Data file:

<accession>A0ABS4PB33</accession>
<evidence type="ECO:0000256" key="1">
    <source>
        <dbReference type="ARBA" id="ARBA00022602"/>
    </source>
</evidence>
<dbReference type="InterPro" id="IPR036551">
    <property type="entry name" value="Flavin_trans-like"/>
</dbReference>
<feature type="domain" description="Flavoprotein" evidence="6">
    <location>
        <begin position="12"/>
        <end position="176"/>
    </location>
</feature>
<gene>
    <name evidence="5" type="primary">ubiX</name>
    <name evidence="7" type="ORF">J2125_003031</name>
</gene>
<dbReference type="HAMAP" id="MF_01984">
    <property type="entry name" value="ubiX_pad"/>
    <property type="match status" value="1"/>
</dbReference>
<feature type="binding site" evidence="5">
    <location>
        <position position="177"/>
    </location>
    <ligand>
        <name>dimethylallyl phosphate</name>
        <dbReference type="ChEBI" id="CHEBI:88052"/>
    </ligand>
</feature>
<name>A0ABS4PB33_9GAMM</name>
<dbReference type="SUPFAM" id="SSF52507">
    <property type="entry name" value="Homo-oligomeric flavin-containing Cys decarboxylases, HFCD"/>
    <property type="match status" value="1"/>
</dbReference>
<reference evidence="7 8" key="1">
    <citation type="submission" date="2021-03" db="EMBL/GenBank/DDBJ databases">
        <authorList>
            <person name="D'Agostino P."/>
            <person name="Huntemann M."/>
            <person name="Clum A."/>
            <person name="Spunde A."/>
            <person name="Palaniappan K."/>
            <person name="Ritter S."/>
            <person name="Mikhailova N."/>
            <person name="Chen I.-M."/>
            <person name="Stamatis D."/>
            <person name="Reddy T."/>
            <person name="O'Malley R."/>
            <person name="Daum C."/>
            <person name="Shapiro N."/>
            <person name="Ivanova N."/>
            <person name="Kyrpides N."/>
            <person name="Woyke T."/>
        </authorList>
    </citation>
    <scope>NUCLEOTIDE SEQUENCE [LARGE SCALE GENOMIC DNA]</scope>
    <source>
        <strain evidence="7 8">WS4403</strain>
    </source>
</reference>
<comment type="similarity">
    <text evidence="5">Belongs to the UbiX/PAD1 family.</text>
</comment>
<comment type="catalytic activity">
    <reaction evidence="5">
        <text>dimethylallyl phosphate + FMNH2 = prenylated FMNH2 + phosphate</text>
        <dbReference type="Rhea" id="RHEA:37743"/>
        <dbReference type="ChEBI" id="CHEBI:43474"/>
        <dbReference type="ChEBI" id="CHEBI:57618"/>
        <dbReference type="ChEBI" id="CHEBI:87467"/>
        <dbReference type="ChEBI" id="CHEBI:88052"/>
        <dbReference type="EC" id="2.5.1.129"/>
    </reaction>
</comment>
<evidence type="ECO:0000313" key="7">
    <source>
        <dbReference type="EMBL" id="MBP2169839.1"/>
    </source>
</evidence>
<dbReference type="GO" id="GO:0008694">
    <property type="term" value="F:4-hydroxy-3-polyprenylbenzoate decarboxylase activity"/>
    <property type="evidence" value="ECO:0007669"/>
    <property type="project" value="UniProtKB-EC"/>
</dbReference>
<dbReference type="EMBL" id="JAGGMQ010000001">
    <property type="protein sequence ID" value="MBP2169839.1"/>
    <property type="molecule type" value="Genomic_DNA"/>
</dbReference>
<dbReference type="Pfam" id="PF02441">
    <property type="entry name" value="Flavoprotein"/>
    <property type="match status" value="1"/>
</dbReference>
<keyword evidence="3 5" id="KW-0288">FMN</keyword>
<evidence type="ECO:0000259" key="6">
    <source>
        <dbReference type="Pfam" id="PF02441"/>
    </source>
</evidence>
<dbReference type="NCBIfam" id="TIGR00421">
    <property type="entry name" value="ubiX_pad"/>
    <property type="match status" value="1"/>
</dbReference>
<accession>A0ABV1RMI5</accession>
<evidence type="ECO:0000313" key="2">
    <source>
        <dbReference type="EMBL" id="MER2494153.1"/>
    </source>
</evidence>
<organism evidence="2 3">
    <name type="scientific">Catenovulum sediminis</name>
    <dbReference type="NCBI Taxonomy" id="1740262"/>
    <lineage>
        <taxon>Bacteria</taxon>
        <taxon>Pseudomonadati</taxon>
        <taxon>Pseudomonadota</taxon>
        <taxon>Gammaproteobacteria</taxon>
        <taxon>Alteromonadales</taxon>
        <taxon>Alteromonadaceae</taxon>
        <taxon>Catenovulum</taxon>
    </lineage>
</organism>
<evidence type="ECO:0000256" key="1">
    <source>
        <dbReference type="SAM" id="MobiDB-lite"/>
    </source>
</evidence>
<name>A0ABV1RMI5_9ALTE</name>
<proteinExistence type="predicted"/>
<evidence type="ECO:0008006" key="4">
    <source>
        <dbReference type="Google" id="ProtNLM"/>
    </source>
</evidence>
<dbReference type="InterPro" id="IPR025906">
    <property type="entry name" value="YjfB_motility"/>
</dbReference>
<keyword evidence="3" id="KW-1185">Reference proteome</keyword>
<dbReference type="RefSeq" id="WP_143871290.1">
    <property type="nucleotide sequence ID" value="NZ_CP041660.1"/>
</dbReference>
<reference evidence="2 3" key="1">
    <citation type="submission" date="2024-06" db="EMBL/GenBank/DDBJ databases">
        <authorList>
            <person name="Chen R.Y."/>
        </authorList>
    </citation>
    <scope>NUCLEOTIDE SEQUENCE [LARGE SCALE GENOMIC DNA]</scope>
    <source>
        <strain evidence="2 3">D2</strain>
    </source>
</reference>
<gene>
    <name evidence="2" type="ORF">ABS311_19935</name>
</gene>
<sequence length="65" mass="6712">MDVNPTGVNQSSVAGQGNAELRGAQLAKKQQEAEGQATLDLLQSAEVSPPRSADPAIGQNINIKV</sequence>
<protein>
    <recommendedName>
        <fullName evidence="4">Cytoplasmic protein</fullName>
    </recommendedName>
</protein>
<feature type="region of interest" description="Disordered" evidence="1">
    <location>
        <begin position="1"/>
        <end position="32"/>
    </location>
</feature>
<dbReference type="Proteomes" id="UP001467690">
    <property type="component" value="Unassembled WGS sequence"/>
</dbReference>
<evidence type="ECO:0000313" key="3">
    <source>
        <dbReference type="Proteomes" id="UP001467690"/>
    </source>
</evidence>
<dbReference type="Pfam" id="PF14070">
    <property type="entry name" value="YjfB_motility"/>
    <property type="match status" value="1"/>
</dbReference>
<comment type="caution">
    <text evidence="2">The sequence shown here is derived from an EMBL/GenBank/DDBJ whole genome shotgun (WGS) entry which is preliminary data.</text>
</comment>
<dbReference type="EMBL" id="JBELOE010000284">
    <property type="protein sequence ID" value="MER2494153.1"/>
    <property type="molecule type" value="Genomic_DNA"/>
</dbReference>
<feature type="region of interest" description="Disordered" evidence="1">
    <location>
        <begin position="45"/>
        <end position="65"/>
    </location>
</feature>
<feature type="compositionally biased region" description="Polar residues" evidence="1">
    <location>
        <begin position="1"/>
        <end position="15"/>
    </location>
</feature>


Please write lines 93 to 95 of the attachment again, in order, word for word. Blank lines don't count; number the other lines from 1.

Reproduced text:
    <property type="entry name" value="Flavoprotein"/>
    <property type="match status" value="1"/>
</dbReference>